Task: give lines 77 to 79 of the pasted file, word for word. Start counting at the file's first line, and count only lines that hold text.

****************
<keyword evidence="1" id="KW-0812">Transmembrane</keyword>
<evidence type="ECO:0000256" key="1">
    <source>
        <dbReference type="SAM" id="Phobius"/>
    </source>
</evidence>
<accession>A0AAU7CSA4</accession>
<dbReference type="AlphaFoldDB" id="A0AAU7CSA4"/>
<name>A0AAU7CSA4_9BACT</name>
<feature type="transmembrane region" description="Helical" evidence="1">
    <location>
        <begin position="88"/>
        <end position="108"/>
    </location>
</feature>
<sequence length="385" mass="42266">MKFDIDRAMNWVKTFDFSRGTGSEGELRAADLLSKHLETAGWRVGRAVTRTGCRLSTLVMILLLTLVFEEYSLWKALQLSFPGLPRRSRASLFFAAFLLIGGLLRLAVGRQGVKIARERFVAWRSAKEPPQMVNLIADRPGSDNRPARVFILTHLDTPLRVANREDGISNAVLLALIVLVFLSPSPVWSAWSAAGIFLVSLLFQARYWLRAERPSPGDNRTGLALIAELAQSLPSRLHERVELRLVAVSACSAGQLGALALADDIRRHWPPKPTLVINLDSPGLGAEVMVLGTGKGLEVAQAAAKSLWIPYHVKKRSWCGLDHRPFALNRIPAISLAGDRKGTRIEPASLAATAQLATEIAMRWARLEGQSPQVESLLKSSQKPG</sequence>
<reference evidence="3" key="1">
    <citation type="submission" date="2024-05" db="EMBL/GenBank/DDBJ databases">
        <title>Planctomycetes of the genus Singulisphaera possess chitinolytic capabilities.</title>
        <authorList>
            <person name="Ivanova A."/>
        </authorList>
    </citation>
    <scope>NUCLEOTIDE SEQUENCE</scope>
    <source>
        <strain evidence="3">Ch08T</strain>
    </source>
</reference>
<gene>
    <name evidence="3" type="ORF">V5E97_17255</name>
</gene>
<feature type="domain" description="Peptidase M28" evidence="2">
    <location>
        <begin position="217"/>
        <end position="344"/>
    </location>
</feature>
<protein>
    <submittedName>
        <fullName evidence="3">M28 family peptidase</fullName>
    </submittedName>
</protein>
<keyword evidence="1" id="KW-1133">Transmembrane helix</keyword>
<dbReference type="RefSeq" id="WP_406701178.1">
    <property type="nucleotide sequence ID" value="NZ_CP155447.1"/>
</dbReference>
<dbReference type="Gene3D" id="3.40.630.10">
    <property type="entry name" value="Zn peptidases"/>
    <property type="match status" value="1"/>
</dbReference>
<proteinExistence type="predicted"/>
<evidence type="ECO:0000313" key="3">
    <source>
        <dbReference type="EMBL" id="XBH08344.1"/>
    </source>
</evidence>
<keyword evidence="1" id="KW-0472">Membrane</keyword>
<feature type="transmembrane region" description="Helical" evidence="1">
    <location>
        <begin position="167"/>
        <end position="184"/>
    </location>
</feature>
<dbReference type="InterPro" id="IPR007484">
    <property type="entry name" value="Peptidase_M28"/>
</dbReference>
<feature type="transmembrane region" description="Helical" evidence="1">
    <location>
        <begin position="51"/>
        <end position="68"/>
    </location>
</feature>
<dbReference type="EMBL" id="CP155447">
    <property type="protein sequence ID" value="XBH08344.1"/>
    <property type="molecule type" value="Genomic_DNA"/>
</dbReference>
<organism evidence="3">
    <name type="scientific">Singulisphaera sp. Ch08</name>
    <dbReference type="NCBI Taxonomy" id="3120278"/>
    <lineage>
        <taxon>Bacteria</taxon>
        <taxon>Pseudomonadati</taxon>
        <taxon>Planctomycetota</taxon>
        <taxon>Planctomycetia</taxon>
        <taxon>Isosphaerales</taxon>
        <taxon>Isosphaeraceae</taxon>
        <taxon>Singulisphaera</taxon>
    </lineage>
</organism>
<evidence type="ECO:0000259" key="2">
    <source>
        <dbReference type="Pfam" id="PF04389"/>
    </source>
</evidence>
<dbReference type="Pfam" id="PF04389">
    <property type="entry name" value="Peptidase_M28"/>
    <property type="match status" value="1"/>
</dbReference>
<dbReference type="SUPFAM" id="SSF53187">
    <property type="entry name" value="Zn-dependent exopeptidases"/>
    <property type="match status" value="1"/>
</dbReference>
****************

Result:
<organism evidence="3">
    <name type="scientific">Singulisphaera sp. Ch08</name>
    <dbReference type="NCBI Taxonomy" id="3120278"/>